Rollmops or vinegar-soused herring is a very Northern European treatment, but gross depletion of this undervalued fish from brutal over-netting off our coasts and EU quota systems means that the herring you buy to make the dish will probably be imported from Norway. While traditionally baked in malt vinegar, white wine vinegar or cider vinegar gives a more delicate result.

They can be cooked the day before and refrigerated.


  • 8 fresh herrings
  • 1 onion, sliced
  • salt and pepper
  • 1 tbsp pickling spice
  • 4 bay leaves
  • 300 ml/ ½ pint vinegar
  • brown bread and butter, to serve


Preheat oven to 180°C/350°F/gas 4.

Wash and scale the herrings, cut off their heads, slice open the underside and gut them. Rinse the cavity well.

Remove the backbones by first pressing down through the skin to detach it from the surrounding flesh. Turn the fish on their backs and pull out the backbones, using a small knife to detach them with the tail, then flatten the filleted fish with the heel of your hand. Remove any obvious bones with tweezers or small pliers. Put the herring skin side down.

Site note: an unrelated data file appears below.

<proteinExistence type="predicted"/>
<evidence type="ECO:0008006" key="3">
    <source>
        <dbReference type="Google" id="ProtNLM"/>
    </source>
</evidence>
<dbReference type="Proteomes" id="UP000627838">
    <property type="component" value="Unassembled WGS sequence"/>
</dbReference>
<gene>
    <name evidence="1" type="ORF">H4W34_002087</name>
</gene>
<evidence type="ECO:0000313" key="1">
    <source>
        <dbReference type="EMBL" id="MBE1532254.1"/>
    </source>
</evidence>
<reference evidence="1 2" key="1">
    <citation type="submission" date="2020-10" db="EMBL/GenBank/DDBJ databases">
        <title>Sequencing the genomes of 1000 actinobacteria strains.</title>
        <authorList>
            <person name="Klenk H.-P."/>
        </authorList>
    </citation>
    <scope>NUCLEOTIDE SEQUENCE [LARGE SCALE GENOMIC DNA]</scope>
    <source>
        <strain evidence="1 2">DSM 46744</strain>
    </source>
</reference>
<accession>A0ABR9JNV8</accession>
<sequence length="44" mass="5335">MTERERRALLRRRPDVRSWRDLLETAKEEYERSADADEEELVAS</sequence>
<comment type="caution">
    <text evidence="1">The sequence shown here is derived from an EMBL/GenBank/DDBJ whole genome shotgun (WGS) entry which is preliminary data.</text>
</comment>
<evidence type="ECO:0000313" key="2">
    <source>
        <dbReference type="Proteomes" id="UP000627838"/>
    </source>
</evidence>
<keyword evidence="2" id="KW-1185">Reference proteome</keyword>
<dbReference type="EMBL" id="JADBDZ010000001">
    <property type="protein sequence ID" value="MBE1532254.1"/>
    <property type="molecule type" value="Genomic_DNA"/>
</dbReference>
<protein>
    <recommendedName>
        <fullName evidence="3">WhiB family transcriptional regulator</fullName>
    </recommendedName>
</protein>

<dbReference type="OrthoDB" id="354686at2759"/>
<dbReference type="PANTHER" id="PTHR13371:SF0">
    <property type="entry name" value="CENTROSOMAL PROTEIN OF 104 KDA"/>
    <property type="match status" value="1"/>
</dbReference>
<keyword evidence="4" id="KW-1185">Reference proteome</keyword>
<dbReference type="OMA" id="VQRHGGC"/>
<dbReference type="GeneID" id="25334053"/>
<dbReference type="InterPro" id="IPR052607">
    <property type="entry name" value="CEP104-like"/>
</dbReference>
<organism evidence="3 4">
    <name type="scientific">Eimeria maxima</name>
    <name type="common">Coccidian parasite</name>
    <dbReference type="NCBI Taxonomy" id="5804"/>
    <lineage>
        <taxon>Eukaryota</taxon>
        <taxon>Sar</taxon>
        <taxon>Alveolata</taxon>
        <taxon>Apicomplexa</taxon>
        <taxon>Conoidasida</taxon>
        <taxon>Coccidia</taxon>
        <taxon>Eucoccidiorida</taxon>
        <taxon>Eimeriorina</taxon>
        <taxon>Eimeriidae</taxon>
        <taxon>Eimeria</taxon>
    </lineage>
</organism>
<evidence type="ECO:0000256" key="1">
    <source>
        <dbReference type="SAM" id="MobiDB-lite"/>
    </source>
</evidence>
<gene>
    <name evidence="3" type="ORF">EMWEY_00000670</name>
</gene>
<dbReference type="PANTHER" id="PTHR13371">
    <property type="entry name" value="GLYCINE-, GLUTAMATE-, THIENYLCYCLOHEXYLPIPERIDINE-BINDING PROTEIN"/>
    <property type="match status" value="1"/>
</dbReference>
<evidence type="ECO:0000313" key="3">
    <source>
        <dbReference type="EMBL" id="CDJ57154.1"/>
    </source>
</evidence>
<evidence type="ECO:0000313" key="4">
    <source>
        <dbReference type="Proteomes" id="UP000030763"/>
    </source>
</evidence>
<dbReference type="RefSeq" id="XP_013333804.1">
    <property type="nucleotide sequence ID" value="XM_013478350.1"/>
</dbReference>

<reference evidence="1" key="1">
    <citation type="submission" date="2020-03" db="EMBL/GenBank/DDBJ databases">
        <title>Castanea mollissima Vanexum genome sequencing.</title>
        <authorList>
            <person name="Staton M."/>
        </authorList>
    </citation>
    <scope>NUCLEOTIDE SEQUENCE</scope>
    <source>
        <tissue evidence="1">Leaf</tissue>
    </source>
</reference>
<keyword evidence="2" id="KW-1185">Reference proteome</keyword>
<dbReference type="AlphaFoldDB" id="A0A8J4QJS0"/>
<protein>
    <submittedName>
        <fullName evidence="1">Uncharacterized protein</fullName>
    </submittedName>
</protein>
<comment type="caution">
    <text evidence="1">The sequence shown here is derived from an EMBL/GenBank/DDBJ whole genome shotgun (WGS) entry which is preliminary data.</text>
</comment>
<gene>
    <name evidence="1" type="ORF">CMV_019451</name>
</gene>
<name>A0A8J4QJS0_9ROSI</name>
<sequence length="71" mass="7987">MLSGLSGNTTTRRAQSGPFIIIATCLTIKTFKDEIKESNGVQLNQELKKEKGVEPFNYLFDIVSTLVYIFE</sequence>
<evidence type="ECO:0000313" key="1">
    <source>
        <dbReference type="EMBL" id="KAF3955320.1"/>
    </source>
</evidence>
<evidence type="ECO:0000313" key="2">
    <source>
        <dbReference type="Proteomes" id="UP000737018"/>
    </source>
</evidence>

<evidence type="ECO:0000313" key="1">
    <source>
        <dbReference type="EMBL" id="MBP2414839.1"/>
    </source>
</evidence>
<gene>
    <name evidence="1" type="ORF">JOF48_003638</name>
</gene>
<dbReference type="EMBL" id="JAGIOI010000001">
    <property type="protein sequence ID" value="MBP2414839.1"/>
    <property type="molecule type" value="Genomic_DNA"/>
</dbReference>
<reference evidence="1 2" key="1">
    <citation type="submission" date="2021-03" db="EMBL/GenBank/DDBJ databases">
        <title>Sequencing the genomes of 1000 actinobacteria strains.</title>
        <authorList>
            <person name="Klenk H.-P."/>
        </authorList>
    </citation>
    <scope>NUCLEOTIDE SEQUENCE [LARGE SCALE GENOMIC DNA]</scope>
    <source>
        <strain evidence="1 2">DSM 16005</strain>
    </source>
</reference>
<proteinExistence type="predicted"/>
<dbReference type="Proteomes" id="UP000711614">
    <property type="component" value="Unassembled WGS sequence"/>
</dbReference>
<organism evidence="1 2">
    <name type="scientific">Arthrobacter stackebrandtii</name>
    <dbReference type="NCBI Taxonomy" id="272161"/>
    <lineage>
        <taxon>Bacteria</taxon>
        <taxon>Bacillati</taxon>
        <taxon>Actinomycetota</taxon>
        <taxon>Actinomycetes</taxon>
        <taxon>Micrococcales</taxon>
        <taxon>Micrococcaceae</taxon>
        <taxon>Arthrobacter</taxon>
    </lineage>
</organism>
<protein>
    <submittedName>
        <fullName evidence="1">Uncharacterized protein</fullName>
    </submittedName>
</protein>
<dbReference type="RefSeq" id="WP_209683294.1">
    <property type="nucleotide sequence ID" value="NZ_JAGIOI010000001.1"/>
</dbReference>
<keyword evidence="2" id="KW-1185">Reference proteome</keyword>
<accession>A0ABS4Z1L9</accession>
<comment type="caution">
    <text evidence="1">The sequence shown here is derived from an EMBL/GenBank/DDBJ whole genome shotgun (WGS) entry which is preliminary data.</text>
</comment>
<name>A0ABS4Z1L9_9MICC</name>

Place a slice of onion on each herring. Season with salt and pepper and, starting at the tail, roll each up neatly, securing it with a toothpick.

Sprinkle the pickling spice in the bottom of a gratin dish just big enough to hold the rollmops in a single layer and pack them into it. Stick the bay leaves between the fish and pour over the vinegar and an equal volume of water to come about halfway up the fish. If you need more liquid, add equal parts of vinegar and water until it does.

Bake for 30 minutes. Remove and let cool, then chill for at least an hour.

Serve with brown bread and butter.